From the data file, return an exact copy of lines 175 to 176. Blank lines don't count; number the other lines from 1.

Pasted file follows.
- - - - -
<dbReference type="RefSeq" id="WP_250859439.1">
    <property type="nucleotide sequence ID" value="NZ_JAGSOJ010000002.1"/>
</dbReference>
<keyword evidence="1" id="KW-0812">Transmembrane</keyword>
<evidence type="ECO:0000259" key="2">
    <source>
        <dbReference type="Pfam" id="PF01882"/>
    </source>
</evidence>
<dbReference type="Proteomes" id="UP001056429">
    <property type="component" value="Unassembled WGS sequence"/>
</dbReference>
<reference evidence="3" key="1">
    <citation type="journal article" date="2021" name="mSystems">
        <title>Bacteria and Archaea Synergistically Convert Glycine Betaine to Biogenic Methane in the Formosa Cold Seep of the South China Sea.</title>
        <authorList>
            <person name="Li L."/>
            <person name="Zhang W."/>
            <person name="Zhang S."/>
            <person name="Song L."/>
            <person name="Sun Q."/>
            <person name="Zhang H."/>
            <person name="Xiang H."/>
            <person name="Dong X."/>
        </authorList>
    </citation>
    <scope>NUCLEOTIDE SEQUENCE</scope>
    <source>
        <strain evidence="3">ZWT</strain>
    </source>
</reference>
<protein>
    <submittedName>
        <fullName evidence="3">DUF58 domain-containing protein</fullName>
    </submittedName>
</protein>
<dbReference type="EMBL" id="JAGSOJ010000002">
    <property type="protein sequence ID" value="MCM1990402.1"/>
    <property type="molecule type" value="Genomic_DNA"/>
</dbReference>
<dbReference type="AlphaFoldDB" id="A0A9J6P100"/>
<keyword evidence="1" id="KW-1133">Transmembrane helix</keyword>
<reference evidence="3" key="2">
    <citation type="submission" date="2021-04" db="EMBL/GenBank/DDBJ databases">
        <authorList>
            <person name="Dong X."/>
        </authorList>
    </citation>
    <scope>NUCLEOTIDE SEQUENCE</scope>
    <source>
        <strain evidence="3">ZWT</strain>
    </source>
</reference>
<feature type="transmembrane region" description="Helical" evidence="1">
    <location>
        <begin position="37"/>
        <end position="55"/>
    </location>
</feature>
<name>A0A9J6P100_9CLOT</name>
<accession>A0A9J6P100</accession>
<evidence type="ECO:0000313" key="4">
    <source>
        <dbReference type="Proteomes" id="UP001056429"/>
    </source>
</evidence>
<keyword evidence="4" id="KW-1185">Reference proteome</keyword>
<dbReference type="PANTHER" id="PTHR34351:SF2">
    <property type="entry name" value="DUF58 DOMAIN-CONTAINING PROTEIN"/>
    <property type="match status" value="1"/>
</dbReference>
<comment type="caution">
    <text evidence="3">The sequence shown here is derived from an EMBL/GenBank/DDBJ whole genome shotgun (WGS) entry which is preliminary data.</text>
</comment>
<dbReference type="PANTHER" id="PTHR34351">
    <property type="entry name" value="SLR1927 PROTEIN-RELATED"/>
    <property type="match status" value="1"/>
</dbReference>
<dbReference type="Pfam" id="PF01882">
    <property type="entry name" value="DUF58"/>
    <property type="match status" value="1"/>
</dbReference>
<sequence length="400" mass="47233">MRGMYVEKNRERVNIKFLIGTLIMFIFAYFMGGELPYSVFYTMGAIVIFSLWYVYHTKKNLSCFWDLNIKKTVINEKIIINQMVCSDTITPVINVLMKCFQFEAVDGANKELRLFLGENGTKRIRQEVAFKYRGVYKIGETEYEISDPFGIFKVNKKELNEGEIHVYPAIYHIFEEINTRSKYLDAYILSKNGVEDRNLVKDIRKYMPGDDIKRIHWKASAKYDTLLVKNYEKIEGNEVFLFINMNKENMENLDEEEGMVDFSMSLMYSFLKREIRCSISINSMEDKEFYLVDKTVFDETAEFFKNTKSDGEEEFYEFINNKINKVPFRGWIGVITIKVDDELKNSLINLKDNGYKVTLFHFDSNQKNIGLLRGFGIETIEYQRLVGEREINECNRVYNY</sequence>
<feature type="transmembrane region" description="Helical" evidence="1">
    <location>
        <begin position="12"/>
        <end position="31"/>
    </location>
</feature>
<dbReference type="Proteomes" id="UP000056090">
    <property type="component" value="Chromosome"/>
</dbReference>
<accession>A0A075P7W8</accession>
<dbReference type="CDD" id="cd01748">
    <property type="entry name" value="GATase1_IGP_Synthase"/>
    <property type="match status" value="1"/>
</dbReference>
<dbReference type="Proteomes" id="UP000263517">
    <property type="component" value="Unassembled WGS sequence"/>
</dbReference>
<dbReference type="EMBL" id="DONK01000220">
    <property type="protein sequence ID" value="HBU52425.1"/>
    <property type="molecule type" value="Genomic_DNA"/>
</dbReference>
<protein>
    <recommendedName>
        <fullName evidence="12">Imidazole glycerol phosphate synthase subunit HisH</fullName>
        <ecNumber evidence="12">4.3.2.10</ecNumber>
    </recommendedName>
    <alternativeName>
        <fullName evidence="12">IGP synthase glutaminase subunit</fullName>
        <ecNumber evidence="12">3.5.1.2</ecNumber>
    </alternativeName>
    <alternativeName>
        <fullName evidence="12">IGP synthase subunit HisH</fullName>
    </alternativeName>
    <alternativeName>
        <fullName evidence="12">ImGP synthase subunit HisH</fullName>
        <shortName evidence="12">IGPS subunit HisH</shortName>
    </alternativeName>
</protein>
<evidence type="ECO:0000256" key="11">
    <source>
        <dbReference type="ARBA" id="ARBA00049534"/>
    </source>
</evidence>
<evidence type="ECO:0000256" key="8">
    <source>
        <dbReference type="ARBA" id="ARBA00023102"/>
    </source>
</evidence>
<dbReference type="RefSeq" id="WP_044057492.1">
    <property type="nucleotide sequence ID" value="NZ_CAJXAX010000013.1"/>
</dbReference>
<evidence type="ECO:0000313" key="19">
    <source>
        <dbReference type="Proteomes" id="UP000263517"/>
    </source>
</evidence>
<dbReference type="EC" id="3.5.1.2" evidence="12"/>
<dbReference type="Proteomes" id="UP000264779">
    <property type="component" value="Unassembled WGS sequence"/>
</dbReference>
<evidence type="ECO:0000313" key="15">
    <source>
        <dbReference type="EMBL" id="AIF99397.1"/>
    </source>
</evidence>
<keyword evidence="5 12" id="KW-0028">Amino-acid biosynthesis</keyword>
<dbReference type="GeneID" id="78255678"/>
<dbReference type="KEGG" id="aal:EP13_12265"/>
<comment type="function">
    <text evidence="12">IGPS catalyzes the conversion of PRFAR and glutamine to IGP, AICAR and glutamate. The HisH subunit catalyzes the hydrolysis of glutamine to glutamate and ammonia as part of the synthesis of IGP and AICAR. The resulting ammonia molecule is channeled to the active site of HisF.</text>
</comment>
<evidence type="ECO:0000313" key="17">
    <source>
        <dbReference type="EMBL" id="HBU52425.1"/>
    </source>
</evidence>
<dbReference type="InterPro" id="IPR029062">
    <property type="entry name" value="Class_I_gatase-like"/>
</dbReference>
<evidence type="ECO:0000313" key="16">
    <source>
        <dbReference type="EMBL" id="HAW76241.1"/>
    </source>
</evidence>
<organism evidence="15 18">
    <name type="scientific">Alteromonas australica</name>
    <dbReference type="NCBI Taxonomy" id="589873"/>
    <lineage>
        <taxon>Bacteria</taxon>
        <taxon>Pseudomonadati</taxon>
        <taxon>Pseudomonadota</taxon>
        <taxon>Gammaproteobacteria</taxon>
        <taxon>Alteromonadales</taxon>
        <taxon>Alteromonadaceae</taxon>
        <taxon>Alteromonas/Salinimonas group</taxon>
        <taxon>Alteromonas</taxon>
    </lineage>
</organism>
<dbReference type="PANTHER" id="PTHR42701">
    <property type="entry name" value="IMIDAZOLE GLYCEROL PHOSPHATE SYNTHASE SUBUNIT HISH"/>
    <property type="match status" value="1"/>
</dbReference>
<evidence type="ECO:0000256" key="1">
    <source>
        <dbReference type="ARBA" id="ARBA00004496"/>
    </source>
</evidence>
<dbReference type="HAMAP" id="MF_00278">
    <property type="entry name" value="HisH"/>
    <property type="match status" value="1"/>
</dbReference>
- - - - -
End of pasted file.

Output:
        <taxon>Gammaproteobacteria</taxon>
        <taxon>Alteromonadales</taxon>